Cau, Andrea, Tom Brougham, and Darren Naish. “The Phylogenetic Affinities of the Bizarre Late Cretaceous Romanian Theropod Balaur Bondoc (Dinosauria, Maniraptora): Dromaeosaurid or Flightless Bird?” PeerJ 3 (June 18, 2015): e1032. doi:10.7717/peerj.1032.
Little Home lamps define what a companion light is. It is present, it’s gentle, and it’s in tune with you.
You can take it with you wherever you go. It is pocket-sized and battery powered allowing you to move it with ease from one place to another. Will you dare to simply take it to your favourite café or to work?
It is a soft and gentle light that will make you smile! Brightness can be adjusted according to the surrounding luminance.
It is always in tune with you. A control button allows you to select the colour that best matches your mood.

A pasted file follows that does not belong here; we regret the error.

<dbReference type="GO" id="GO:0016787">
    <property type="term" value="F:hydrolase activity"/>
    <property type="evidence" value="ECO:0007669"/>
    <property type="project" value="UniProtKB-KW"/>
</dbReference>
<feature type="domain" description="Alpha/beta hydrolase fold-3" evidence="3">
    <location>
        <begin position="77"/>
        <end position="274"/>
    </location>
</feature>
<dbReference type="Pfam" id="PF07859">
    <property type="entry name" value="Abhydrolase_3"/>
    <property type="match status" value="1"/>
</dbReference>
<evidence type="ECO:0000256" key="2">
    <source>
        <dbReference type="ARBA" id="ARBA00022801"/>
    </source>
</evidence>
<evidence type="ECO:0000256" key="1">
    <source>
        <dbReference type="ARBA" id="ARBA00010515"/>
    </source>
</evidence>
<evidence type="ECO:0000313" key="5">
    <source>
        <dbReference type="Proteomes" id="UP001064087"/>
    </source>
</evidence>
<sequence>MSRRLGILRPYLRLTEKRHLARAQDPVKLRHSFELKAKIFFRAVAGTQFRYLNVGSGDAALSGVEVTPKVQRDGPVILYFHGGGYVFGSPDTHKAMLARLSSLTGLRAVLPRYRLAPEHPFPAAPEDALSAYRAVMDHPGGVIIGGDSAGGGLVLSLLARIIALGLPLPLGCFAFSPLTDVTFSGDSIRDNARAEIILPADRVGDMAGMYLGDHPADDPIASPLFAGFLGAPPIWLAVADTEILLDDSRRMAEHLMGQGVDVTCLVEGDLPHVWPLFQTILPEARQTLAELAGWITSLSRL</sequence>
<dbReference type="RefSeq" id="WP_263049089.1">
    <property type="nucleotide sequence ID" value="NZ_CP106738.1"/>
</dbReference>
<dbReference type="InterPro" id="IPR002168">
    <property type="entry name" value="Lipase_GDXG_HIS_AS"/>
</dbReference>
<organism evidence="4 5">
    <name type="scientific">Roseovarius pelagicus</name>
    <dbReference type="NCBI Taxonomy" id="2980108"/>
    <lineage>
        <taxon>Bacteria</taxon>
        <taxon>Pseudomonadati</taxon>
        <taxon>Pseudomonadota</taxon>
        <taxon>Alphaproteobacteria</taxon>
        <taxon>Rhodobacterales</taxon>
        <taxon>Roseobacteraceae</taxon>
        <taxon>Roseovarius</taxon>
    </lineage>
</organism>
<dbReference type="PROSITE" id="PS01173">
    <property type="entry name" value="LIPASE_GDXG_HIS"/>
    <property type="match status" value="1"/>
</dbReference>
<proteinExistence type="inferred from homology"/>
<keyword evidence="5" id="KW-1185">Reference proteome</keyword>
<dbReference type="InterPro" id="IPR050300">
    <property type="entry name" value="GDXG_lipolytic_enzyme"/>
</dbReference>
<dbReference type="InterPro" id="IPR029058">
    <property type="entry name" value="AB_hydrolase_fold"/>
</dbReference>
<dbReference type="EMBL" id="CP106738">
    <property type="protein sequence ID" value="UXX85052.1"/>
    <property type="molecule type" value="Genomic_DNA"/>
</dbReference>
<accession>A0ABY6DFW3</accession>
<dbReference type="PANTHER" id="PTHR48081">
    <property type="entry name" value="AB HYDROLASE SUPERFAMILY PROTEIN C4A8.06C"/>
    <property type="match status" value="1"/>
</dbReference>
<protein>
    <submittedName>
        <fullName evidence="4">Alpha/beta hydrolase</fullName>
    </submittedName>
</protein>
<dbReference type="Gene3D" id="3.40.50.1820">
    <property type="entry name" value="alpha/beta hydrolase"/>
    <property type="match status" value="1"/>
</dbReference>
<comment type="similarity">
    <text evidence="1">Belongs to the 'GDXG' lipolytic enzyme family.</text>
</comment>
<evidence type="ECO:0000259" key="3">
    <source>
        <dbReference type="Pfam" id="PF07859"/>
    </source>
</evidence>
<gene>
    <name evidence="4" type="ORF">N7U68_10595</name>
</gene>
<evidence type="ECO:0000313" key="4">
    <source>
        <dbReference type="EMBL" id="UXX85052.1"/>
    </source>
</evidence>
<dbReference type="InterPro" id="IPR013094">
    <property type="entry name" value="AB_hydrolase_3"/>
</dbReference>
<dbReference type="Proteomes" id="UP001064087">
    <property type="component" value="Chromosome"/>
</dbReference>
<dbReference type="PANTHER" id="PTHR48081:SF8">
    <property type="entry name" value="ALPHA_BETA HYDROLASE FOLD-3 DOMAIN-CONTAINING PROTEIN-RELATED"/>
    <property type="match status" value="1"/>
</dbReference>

How to start?
3D printed parts
In the photo (above) you can see a derivative of Stone cottage. We added a small fit for the electronics and the battery.
Notice that these cute lamps work best with translucent filament.
PCB component list
ATtiny45 (or 85)
capacitors: 0.1 μF, 22 μF (2).
resistances: 330 kΩ, 560 kΩ, 4 MΩ.
inductor: 4.7 μH.
You’ll need a bit of magnet wire, roughly two 10 cm wires (depends on the size of your object), and some bare paint, for the capacitive sensing buttons (BT1, BT2).
Batteries: whatever works best for you. Lithium batteries tend to have less self discharge, hence will last longer. (BAT in the schematics)
We build the pcb, but you can use a perfboard or just mount it on a breadboard. The pads on the left will allow you to program the ATtiny (if you use an smd ATtiny).
You must solder one wire to BT1 and the other to BT2. Each should be connected to a generous drop of bare paint that you place on the surface of the house. We chose the chimney for this. This bare paint drops will be your capacitive buttons: one to control the light intensity and the other to control the colour. You can read more about capacitive buttons here.